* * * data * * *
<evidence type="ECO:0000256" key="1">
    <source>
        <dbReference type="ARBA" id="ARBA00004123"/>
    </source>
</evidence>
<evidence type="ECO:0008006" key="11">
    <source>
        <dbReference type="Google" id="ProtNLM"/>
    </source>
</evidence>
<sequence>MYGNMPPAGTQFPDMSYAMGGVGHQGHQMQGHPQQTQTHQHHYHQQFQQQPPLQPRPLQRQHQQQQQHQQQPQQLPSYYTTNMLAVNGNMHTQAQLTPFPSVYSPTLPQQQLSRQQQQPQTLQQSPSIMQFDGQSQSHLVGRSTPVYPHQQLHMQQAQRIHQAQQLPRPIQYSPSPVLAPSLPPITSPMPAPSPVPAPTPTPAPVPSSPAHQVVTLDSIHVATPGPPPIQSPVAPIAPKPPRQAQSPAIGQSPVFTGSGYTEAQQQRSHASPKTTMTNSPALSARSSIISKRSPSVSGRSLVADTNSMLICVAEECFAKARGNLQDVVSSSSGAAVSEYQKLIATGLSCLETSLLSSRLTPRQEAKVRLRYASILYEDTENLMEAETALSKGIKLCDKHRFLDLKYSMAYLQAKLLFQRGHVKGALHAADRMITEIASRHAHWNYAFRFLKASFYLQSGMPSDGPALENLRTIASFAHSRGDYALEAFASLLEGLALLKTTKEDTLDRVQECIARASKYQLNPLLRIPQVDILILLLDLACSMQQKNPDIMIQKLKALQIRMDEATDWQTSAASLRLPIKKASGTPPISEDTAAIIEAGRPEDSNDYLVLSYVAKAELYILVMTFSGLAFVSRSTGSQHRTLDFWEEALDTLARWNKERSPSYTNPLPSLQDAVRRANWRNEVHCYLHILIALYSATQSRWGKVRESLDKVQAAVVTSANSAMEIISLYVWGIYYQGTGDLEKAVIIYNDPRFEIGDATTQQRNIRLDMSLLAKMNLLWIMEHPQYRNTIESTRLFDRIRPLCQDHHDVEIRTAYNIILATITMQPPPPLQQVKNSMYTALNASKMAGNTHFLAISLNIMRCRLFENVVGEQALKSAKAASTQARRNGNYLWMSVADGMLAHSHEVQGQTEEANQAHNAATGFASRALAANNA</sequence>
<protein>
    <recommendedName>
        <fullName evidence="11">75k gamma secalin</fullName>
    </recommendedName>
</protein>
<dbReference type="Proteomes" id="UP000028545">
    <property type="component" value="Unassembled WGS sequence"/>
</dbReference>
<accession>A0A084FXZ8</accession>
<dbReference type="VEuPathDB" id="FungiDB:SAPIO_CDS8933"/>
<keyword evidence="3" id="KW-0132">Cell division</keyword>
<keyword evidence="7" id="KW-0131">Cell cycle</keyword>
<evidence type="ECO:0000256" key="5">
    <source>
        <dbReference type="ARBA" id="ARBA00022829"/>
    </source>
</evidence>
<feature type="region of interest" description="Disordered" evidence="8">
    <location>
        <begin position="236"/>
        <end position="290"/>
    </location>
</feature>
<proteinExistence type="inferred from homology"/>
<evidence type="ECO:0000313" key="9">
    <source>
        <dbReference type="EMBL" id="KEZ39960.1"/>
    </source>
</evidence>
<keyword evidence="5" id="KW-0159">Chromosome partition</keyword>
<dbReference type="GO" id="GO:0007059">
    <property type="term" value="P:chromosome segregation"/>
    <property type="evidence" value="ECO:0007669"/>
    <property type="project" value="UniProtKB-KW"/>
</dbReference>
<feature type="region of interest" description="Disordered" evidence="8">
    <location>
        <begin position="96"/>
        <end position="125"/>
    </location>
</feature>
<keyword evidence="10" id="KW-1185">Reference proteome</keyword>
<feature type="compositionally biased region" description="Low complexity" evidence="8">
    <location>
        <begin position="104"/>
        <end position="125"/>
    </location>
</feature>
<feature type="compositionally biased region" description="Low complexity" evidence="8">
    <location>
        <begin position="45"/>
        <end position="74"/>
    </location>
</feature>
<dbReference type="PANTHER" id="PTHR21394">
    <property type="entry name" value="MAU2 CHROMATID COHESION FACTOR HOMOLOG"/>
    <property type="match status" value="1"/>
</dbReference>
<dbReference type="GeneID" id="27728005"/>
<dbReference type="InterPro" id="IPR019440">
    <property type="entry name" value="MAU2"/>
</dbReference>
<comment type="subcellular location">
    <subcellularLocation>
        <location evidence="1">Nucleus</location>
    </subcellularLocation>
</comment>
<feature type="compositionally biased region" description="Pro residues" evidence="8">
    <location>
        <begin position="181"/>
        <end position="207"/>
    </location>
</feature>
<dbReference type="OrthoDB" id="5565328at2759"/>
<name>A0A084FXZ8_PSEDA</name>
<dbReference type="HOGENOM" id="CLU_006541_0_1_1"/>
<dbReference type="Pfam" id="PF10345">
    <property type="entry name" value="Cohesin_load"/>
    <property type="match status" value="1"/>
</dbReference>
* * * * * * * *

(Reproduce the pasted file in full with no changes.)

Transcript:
<evidence type="ECO:0000256" key="1">
    <source>
        <dbReference type="ARBA" id="ARBA00004123"/>
    </source>
</evidence>
<evidence type="ECO:0008006" key="11">
    <source>
        <dbReference type="Google" id="ProtNLM"/>
    </source>
</evidence>
<sequence>MYGNMPPAGTQFPDMSYAMGGVGHQGHQMQGHPQQTQTHQHHYHQQFQQQPPLQPRPLQRQHQQQQQHQQQPQQLPSYYTTNMLAVNGNMHTQAQLTPFPSVYSPTLPQQQLSRQQQQPQTLQQSPSIMQFDGQSQSHLVGRSTPVYPHQQLHMQQAQRIHQAQQLPRPIQYSPSPVLAPSLPPITSPMPAPSPVPAPTPTPAPVPSSPAHQVVTLDSIHVATPGPPPIQSPVAPIAPKPPRQAQSPAIGQSPVFTGSGYTEAQQQRSHASPKTTMTNSPALSARSSIISKRSPSVSGRSLVADTNSMLICVAEECFAKARGNLQDVVSSSSGAAVSEYQKLIATGLSCLETSLLSSRLTPRQEAKVRLRYASILYEDTENLMEAETALSKGIKLCDKHRFLDLKYSMAYLQAKLLFQRGHVKGALHAADRMITEIASRHAHWNYAFRFLKASFYLQSGMPSDGPALENLRTIASFAHSRGDYALEAFASLLEGLALLKTTKEDTLDRVQECIARASKYQLNPLLRIPQVDILILLLDLACSMQQKNPDIMIQKLKALQIRMDEATDWQTSAASLRLPIKKASGTPPISEDTAAIIEAGRPEDSNDYLVLSYVAKAELYILVMTFSGLAFVSRSTGSQHRTLDFWEEALDTLARWNKERSPSYTNPLPSLQDAVRRANWRNEVHCYLHILIALYSATQSRWGKVRESLDKVQAAVVTSANSAMEIISLYVWGIYYQGTGDLEKAVIIYNDPRFEIGDATTQQRNIRLDMSLLAKMNLLWIMEHPQYRNTIESTRLFDRIRPLCQDHHDVEIRTAYNIILATITMQPPPPLQQVKNSMYTALNASKMAGNTHFLAISLNIMRCRLFENVVGEQALKSAKAASTQARRNGNYLWMSVADGMLAHSHEVQGQTEEANQAHNAATGFASRALAANNA</sequence>
<protein>
    <recommendedName>
        <fullName evidence="11">75k gamma secalin</fullName>
    </recommendedName>
</protein>
<dbReference type="Proteomes" id="UP000028545">
    <property type="component" value="Unassembled WGS sequence"/>
</dbReference>
<accession>A0A084FXZ8</accession>
<dbReference type="VEuPathDB" id="FungiDB:SAPIO_CDS8933"/>
<keyword evidence="3" id="KW-0132">Cell division</keyword>
<keyword evidence="7" id="KW-0131">Cell cycle</keyword>
<evidence type="ECO:0000256" key="5">
    <source>
        <dbReference type="ARBA" id="ARBA00022829"/>
    </source>
</evidence>
<feature type="region of interest" description="Disordered" evidence="8">
    <location>
        <begin position="236"/>
        <end position="290"/>
    </location>
</feature>
<proteinExistence type="inferred from homology"/>
<evidence type="ECO:0000313" key="9">
    <source>
        <dbReference type="EMBL" id="KEZ39960.1"/>
    </source>
</evidence>
<keyword evidence="5" id="KW-0159">Chromosome partition</keyword>
<dbReference type="GO" id="GO:0007059">
    <property type="term" value="P:chromosome segregation"/>
    <property type="evidence" value="ECO:0007669"/>
    <property type="project" value="UniProtKB-KW"/>
</dbReference>
<feature type="region of interest" description="Disordered" evidence="8">
    <location>
        <begin position="96"/>
        <end position="125"/>
    </location>
</feature>
<keyword evidence="10" id="KW-1185">Reference proteome</keyword>
<feature type="compositionally biased region" description="Low complexity" evidence="8">
    <location>
        <begin position="104"/>
        <end position="125"/>
    </location>
</feature>
<feature type="compositionally biased region" description="Low complexity" evidence="8">
    <location>
        <begin position="45"/>
        <end position="74"/>
    </location>
</feature>
<dbReference type="PANTHER" id="PTHR21394">
    <property type="entry name" value="MAU2 CHROMATID COHESION FACTOR HOMOLOG"/>
    <property type="match status" value="1"/>
</dbReference>
<dbReference type="GeneID" id="27728005"/>
<dbReference type="InterPro" id="IPR019440">
    <property type="entry name" value="MAU2"/>
</dbReference>
<comment type="subcellular location">
    <subcellularLocation>
        <location evidence="1">Nucleus</location>
    </subcellularLocation>
</comment>
<feature type="compositionally biased region" description="Pro residues" evidence="8">
    <location>
        <begin position="181"/>
        <end position="207"/>
    </location>
</feature>
<dbReference type="OrthoDB" id="5565328at2759"/>
<name>A0A084FXZ8_PSEDA</name>
<dbReference type="HOGENOM" id="CLU_006541_0_1_1"/>
<dbReference type="Pfam" id="PF10345">
    <property type="entry name" value="Cohesin_load"/>
    <property type="match status" value="1"/>
</dbReference>